Abstract Objectives Primary care is responsible for a large proportion of unnecessary antibiotic use, which is one of the main drivers of antibiotic resistance. Randomized trials have found that online communication skills training for GPs reduces antibiotic prescribing for respiratory infections. This study assesses the real-world effect of implementing online communication skills training in general practice. Methods In a closed cohort stepped-wedge cluster randomized trial all Belgian GPs were invited to participate in online communication skills training courses (TRACE and INTRO) and provided with linked patient information booklets. The primary outcome was the antibiotic prescribing rate per 1000 patient contacts. Intention-to-treat and per protocol analyses were performed. Trial registration at ClinicalTrials.gov: NCT03265028. Results In total, 118 487 observations from 10 375 GPs were included in the analysis. Overall, 299 (2.88%) GPs completed TRACE and 93 (0.90%) completed INTRO, 30 of which completed both. There was no effect of the national implementation of TRACE and INTRO on the population-level antibiotic prescribing rate (prescribing rate ratio [PRR] = 0.99 [95% CI: 0.97–1.02]). GPs who actually completed TRACE prescribed fewer antibiotic prescriptions (PRR = 0.93 [95% CI: 0.90–0.95]). Conclusions Inviting GPs to complete an online communication skills training course and providing them with the linked patient information booklets did not reduce antibiotic prescribing. However, GPs who completed TRACE prescribed 7% fewer antibiotics, especially during winter. This suggests a significant decrease in population-wide antibiotic consumption could be achieved by focusing on increasing the uptake of this intervention by identifying and overcoming barriers to participation.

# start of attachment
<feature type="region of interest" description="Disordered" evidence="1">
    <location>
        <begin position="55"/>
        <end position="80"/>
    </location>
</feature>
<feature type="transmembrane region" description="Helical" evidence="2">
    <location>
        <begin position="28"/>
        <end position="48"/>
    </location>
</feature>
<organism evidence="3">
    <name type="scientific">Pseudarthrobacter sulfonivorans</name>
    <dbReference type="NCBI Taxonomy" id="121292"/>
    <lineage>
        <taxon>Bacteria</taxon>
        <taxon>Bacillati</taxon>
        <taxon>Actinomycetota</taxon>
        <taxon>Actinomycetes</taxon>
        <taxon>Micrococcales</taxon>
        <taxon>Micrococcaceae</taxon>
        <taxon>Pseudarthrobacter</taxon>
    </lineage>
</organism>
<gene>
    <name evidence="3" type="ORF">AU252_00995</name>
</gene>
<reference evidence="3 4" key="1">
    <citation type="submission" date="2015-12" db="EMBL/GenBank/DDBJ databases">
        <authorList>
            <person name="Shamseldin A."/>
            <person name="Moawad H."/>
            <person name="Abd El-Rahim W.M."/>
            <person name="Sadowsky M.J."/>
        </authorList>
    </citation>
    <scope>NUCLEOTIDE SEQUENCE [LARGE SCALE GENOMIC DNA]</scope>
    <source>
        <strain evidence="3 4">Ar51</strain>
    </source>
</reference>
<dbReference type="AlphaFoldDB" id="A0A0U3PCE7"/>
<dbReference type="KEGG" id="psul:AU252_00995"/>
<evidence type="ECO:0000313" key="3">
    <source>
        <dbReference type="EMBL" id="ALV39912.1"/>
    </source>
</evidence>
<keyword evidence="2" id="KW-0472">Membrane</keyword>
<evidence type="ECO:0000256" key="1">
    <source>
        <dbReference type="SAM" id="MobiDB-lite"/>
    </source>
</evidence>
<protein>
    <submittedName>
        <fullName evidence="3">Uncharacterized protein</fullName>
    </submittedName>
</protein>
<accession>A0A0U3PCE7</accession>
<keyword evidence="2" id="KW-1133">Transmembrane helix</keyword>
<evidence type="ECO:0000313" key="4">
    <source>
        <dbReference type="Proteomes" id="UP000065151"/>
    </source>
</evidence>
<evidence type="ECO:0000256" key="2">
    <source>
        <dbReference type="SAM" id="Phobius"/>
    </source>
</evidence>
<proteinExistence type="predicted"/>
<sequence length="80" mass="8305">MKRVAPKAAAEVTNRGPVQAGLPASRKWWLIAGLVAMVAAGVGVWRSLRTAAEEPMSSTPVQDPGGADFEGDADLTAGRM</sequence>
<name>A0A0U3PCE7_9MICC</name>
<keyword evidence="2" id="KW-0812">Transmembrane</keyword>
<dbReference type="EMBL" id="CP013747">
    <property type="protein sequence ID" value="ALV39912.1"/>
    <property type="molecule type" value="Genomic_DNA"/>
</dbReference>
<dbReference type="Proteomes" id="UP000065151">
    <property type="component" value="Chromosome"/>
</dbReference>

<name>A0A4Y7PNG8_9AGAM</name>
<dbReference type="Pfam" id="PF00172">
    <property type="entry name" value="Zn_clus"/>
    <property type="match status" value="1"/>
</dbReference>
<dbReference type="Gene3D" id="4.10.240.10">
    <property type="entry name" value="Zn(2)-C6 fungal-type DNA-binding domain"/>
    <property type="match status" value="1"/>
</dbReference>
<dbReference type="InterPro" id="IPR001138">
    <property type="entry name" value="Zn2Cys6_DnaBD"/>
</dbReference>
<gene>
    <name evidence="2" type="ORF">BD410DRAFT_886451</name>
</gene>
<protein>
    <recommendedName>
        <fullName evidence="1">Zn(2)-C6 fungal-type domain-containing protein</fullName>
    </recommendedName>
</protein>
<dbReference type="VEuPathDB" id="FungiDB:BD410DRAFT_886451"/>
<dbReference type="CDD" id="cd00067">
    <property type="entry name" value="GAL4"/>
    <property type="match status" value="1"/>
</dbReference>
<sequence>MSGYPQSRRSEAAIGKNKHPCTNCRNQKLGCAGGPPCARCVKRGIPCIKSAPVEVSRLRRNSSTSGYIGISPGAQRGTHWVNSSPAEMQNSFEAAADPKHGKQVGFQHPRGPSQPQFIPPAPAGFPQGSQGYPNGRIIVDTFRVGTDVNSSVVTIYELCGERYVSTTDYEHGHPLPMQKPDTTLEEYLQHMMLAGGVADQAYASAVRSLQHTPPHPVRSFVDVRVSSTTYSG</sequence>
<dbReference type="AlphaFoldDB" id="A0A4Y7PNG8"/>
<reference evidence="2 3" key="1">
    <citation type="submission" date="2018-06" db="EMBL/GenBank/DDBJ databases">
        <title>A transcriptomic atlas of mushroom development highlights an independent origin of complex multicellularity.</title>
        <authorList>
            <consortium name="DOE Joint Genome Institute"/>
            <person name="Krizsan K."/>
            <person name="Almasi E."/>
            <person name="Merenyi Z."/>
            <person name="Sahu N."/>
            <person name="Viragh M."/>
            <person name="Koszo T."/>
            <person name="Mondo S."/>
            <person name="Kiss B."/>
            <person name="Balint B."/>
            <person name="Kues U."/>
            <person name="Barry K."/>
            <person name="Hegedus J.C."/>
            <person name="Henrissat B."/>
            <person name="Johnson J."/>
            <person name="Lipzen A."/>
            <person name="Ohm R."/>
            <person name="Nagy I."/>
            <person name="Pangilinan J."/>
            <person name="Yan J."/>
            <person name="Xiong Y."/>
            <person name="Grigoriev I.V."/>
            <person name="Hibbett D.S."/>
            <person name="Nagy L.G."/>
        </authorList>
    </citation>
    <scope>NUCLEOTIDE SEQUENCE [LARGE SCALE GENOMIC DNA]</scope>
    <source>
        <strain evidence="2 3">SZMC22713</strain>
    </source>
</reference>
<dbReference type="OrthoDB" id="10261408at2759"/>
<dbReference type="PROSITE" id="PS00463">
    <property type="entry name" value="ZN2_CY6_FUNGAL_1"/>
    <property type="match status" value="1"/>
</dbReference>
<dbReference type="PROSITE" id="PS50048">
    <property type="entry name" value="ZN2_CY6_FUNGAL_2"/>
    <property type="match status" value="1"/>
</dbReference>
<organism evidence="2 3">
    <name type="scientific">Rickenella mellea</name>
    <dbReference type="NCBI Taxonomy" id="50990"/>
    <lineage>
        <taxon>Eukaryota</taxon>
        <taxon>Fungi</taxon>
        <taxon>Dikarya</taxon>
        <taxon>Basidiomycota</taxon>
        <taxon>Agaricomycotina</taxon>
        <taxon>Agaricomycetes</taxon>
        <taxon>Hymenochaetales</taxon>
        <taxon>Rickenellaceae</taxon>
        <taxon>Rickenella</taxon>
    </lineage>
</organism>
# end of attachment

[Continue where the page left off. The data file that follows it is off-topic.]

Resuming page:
Oxford University Press (OUP)